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What is a cochlear implant?

 

A cochlear implant is a device that restores a sense of sound for people with severe to profound hearing loss. The implant system consists of the internal implant and externally worn equipment.  The implant is surgically placed under the skin with an electrode array inserted into the inner ear.  The external equipment is worn similarly to a hearing aid and includes a microphone, sound processor, and transmitter.

 

 

 

1. The microphone picks up sound from the environment.

The sound processor is a tiny computer worn over the ear that takes the sound and converts it into digital information.

2. The transmitter receives signals from the sound processor and sends them to the internal implant.

3. The implant converts the signal from the transmitter to electric impulses.  The electrode array sends the impulses to the auditory nerve.

4. The auditory nerve sends the signals to the brain.

 

 

Cochlear implants are different from conventional amplification, such as hearing aids.  Using state-of-the-art technology, a cochlear implant bypasses the damaged part of an ear and sends electrical signals directly to the brain via the auditory nerve.  By bypassing the damaged part of the ear, the cochlear implant is able to provide sound detection across all pitches improving signal clarity.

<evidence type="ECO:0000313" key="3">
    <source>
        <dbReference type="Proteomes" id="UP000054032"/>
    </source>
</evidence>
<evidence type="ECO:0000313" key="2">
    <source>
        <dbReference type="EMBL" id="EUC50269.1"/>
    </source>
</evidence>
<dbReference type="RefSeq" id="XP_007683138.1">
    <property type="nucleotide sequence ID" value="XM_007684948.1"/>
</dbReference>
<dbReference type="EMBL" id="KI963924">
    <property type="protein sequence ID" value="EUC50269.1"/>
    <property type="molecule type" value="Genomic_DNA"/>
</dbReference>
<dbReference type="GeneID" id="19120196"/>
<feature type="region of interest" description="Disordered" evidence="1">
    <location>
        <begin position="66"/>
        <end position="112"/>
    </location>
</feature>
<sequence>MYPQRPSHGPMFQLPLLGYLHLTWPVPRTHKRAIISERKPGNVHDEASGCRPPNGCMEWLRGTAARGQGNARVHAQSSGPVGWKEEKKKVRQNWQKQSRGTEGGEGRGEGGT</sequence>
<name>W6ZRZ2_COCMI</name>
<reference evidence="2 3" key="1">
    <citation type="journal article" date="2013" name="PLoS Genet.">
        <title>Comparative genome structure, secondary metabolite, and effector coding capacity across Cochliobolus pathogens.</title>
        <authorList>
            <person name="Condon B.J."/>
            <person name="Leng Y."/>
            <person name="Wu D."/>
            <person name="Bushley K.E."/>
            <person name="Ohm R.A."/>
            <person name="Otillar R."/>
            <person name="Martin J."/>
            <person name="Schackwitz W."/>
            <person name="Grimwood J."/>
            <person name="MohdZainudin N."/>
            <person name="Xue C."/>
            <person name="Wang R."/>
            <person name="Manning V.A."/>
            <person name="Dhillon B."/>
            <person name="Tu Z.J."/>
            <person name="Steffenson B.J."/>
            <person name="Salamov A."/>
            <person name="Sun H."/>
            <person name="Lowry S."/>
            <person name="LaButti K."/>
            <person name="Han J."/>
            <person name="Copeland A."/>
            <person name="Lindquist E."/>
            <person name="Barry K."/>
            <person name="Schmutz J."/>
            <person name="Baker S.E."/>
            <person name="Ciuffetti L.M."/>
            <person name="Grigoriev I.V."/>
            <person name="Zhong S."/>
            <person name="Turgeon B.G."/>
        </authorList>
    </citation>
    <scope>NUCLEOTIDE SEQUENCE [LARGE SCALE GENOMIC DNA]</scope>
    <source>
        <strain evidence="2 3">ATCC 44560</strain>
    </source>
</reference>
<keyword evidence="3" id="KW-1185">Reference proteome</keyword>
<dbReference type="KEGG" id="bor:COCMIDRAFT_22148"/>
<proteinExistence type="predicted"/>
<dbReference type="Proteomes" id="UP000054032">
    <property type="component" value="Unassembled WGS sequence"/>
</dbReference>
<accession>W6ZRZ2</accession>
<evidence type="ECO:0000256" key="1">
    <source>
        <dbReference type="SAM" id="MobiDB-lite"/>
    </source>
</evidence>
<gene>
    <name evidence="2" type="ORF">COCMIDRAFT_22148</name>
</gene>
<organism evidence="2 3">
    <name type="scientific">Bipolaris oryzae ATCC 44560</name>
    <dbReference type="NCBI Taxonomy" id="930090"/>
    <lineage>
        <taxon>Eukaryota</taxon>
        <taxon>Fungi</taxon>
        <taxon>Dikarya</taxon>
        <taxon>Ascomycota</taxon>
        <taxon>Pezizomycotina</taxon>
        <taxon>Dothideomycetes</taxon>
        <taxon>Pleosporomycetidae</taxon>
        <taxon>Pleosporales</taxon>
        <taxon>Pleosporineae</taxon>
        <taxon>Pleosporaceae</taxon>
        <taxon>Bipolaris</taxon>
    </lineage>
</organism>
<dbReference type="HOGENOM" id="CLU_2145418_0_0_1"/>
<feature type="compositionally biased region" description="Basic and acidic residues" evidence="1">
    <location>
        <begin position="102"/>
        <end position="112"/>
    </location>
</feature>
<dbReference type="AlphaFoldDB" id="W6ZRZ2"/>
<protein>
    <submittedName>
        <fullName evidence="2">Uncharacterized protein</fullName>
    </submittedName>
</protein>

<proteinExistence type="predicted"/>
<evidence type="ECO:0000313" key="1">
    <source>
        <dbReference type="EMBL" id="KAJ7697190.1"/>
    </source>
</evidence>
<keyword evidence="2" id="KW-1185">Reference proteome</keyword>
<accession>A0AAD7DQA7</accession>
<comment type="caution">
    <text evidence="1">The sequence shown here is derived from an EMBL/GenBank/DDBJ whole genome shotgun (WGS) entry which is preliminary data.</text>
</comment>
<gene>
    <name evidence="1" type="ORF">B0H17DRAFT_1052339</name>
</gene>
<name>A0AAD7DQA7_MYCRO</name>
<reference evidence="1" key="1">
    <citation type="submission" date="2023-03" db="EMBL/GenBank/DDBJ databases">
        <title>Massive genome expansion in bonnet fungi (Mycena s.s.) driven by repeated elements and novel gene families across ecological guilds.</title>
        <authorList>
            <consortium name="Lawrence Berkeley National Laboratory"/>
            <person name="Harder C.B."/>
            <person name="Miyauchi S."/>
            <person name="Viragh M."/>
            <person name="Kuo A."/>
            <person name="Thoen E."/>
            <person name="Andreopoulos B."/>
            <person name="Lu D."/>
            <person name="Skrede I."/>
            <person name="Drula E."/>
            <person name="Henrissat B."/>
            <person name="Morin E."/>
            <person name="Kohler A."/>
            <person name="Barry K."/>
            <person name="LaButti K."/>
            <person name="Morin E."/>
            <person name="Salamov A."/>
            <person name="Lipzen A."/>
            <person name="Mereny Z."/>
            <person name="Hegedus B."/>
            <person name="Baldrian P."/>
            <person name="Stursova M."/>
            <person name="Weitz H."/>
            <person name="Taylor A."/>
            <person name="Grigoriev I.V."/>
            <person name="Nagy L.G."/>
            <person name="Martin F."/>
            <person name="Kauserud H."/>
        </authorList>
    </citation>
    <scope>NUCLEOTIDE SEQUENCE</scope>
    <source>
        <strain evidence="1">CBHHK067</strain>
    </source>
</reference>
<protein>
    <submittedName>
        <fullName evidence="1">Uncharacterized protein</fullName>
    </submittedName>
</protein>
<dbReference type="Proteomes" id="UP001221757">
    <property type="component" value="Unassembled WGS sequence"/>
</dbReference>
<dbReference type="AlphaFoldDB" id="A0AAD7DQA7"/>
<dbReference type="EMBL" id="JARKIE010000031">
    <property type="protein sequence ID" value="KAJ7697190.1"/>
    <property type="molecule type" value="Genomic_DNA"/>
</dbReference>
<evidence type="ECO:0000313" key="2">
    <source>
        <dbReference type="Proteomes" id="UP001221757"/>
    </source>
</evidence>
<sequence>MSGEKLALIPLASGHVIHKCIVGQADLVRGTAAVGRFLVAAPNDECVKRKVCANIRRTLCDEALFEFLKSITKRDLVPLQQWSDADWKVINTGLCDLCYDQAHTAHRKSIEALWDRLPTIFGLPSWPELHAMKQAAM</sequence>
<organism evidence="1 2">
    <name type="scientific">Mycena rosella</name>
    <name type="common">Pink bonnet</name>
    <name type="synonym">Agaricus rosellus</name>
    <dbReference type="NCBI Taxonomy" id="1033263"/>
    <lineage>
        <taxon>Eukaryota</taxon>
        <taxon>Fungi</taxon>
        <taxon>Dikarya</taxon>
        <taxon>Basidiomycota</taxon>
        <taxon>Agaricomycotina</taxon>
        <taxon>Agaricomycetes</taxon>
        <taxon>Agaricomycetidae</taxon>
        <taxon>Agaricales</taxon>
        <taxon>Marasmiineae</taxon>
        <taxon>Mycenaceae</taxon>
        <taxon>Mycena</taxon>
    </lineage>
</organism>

The use of a cochlear implant alone, bilaterally, or bimodally with a hearing aid in the non-implanted ear, improves speech perception significantly allowing recipients to become more active participants in their daily activities.

 

Who is a cochlear implant candidate?

 

A cochlear implant candidate experiences severe to profound hearing loss bilaterally, and/or significantly impaired speech recognition.  Expanding indications for cochlear implantation include ski-slope hearing loss and single-sided deafness.  If hearing aids are providing limited benefit, an evaluation to determine candidacy may be in order.

 

A cochlear implant candidacy evaluation includes medical evaluation, audiological testing with and without amplification, speech perception testing, and CT scan.  Speech-language evaluation and psychological evaluation may also be required.  A meningitis vaccination is required of all cochlear implant recipients.

 

Cochlear implants are approved by the FDA for adults and children as young as 12 months of age.

 

 

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Austin ENT Clinic Pediatric & Adult Care

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